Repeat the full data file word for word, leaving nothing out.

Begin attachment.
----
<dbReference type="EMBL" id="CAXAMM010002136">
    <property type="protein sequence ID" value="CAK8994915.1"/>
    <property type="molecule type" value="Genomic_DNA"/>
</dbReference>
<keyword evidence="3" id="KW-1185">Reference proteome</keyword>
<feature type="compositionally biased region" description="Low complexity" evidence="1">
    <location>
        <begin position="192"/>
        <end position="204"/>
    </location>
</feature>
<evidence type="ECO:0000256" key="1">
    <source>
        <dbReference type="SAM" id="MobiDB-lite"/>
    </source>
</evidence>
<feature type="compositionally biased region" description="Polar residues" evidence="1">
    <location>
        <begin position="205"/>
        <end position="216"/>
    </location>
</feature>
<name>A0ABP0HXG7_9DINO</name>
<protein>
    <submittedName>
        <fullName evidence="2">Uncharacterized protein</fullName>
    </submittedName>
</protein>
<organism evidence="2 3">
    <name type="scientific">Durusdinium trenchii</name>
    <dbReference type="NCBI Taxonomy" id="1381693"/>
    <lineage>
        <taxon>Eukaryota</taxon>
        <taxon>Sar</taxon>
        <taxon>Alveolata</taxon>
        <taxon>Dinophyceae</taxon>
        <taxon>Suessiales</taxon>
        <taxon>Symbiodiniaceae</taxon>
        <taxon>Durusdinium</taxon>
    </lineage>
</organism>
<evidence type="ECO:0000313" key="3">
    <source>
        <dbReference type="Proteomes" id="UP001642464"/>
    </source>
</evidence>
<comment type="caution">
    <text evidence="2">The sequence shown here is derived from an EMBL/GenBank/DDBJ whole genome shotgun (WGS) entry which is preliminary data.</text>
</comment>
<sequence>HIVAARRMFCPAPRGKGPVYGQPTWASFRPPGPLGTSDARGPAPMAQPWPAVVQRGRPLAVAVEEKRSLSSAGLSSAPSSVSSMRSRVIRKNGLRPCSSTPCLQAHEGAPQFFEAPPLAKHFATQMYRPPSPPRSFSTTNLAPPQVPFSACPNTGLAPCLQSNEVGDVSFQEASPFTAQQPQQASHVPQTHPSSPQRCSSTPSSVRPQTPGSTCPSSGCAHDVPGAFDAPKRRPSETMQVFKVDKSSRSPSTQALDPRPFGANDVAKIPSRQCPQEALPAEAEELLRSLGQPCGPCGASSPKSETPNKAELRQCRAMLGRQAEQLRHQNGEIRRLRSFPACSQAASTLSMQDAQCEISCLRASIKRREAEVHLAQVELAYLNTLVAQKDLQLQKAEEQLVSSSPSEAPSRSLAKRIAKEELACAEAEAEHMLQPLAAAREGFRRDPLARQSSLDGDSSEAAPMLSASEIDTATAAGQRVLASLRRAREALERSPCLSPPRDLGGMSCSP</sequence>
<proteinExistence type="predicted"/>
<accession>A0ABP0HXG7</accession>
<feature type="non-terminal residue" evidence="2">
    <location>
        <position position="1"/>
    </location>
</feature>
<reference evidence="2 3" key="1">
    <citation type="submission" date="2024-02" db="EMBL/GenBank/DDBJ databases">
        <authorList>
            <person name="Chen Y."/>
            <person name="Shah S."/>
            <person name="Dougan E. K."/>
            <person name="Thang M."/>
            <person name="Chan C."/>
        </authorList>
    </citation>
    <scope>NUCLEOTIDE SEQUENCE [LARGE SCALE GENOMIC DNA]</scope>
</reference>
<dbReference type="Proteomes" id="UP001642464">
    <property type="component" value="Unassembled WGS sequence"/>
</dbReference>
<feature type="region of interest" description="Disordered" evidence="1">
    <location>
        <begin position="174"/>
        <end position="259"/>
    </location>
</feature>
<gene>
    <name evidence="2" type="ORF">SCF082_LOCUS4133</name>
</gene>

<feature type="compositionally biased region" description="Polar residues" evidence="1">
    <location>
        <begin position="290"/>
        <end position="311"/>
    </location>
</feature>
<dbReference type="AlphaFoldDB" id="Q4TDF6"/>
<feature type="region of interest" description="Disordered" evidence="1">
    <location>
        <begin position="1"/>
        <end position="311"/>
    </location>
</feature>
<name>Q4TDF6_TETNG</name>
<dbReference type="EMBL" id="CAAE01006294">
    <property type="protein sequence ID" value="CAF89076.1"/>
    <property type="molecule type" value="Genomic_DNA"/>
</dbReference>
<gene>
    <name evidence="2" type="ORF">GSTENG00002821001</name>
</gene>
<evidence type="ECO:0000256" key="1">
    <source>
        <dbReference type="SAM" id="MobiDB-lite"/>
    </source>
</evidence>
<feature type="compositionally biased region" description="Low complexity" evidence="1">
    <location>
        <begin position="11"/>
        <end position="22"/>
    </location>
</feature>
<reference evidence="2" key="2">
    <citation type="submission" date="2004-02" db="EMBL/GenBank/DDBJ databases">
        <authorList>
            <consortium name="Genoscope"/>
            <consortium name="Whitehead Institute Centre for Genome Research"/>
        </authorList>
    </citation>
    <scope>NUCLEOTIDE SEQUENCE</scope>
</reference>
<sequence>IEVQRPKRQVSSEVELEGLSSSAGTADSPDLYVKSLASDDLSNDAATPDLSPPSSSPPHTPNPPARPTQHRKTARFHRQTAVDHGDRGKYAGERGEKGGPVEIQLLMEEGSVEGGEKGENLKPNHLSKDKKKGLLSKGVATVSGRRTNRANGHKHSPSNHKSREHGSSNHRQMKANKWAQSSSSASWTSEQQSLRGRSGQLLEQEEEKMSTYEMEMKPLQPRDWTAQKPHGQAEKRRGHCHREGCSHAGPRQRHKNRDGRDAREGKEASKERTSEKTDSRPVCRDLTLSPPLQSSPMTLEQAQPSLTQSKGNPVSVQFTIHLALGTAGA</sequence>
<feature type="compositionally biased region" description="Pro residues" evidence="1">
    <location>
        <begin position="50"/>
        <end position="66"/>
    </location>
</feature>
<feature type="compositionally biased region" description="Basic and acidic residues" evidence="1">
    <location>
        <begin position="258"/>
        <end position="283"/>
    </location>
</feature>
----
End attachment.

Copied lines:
<dbReference type="EMBL" id="CAXAMM010002136">
    <property type="protein sequence ID" value="CAK8994915.1"/>
    <property type="molecule type" value="Genomic_DNA"/>
</dbReference>
<keyword evidence="3" id="KW-1185">Reference proteome</keyword>
<feature type="compositionally biased region" description="Low complexity" evidence="1">
    <location>
        <begin position="192"/>
        <end position="204"/>
    </location>
</feature>
<evidence type="ECO:0000256" key="1">
    <source>
        <dbReference type="SAM" id="MobiDB-lite"/>
    </source>
</evidence>
<feature type="compositionally biased region" description="Polar residues" evidence="1">
    <location>
        <begin position="205"/>
        <end position="216"/>
    </location>
</feature>
<name>A0ABP0HXG7_9DINO</name>
<protein>
    <submittedName>
        <fullName evidence="2">Uncharacterized protein</fullName>
    </submittedName>
</protein>
<organism evidence="2 3">
    <name type="scientific">Durusdinium trenchii</name>
    <dbReference type="NCBI Taxonomy" id="1381693"/>
    <lineage>
        <taxon>Eukaryota</taxon>
        <taxon>Sar</taxon>
        <taxon>Alveolata</taxon>
        <taxon>Dinophyceae</taxon>
        <taxon>Suessiales</taxon>
        <taxon>Symbiodiniaceae</taxon>
        <taxon>Durusdinium</taxon>
    </lineage>
</organism>
<evidence type="ECO:0000313" key="3">
    <source>
        <dbReference type="Proteomes" id="UP001642464"/>
    </source>
</evidence>
<comment type="caution">
    <text evidence="2">The sequence shown here is derived from an EMBL/GenBank/DDBJ whole genome shotgun (WGS) entry which is preliminary data.</text>
</comment>
<sequence>HIVAARRMFCPAPRGKGPVYGQPTWASFRPPGPLGTSDARGPAPMAQPWPAVVQRGRPLAVAVEEKRSLSSAGLSSAPSSVSSMRSRVIRKNGLRPCSSTPCLQAHEGAPQFFEAPPLAKHFATQMYRPPSPPRSFSTTNLAPPQVPFSACPNTGLAPCLQSNEVGDVSFQEASPFTAQQPQQASHVPQTHPSSPQRCSSTPSSVRPQTPGSTCPSSGCAHDVPGAFDAPKRRPSETMQVFKVDKSSRSPSTQALDPRPFGANDVAKIPSRQCPQEALPAEAEELLRSLGQPCGPCGASSPKSETPNKAELRQCRAMLGRQAEQLRHQNGEIRRLRSFPACSQAASTLSMQDAQCEISCLRASIKRREAEVHLAQVELAYLNTLVAQKDLQLQKAEEQLVSSSPSEAPSRSLAKRIAKEELACAEAEAEHMLQPLAAAREGFRRDPLARQSSLDGDSSEAAPMLSASEIDTATAAGQRVLASLRRAREALERSPCLSPPRDLGGMSCSP</sequence>
<proteinExistence type="predicted"/>
<accession>A0ABP0HXG7</accession>
<feature type="non-terminal residue" evidence="2">
    <location>
        <position position="1"/>
    </location>
</feature>
<reference evidence="2 3" key="1">
    <citation type="submission" date="2024-02" db="EMBL/GenBank/DDBJ databases">
        <authorList>
            <person name="Chen Y."/>
            <person name="Shah S."/>
            <person name="Dougan E. K."/>
            <person name="Thang M."/>
            <person name="Chan C."/>
        </authorList>
    </citation>
    <scope>NUCLEOTIDE SEQUENCE [LARGE SCALE GENOMIC DNA]</scope>
</reference>
<dbReference type="Proteomes" id="UP001642464">
    <property type="component" value="Unassembled WGS sequence"/>
</dbReference>
<feature type="region of interest" description="Disordered" evidence="1">
    <location>
        <begin position="174"/>
        <end position="259"/>
    </location>
</feature>
<gene>
    <name evidence="2" type="ORF">SCF082_LOCUS4133</name>
</gene>

<feature type="compositionally biased region" description="Polar residues" evidence="1">
    <location>
        <begin position="290"/>
        <end position="311"/>
    </location>
</feature>
<dbReference type="AlphaFoldDB" id="Q4TDF6"/>
<feature type="region of interest" description="Disordered" evidence="1">
    <location>
        <begin position="1"/>
        <end position="311"/>
    </location>
</feature>
<name>Q4TDF6_TETNG</name>
<dbReference type="EMBL" id="CAAE01006294">
    <property type="protein sequence ID" value="CAF89076.1"/>
    <property type="molecule type" value="Genomic_DNA"/>
</dbReference>
<gene>
    <name evidence="2" type="ORF">GSTENG00002821001</name>
</gene>
<evidence type="ECO:0000256" key="1">
    <source>
        <dbReference type="SAM" id="MobiDB-lite"/>
    </source>
</evidence>
<feature type="compositionally biased region" description="Low complexity" evidence="1">
    <location>
        <begin position="11"/>
        <end position="22"/>
    </location>
</feature>
<reference evidence="2" key="2">
    <citation type="submission" date="2004-02" db="EMBL/GenBank/DDBJ databases">
        <authorList>
            <consortium name="Genoscope"/>
            <consortium name="Whitehead Institute Centre for Genome Research"/>
        </authorList>
    </citation>
    <scope>NUCLEOTIDE SEQUENCE</scope>
</reference>
<sequence>IEVQRPKRQVSSEVELEGLSSSAGTADSPDLYVKSLASDDLSNDAATPDLSPPSSSPPHTPNPPARPTQHRKTARFHRQTAVDHGDRGKYAGERGEKGGPVEIQLLMEEGSVEGGEKGENLKPNHLSKDKKKGLLSKGVATVSGRRTNRANGHKHSPSNHKSREHGSSNHRQMKANKWAQSSSSASWTSEQQSLRGRSGQLLEQEEEKMSTYEMEMKPLQPRDWTAQKPHGQAEKRRGHCHREGCSHAGPRQRHKNRDGRDAREGKEASKERTSEKTDSRPVCRDLTLSPPLQSSPMTLEQAQPSLTQSKGNPVSVQFTIHLALGTAGA</sequence>
<feature type="compositionally biased region" description="Pro residues" evidence="1">
    <location>
        <begin position="50"/>
        <end position="66"/>
    </location>
</feature>
<feature type="compositionally biased region" description="Basic and acidic residues" evidence="1">
    <location>
        <begin position="258"/>
        <end position="283"/>
    </location>
</feature>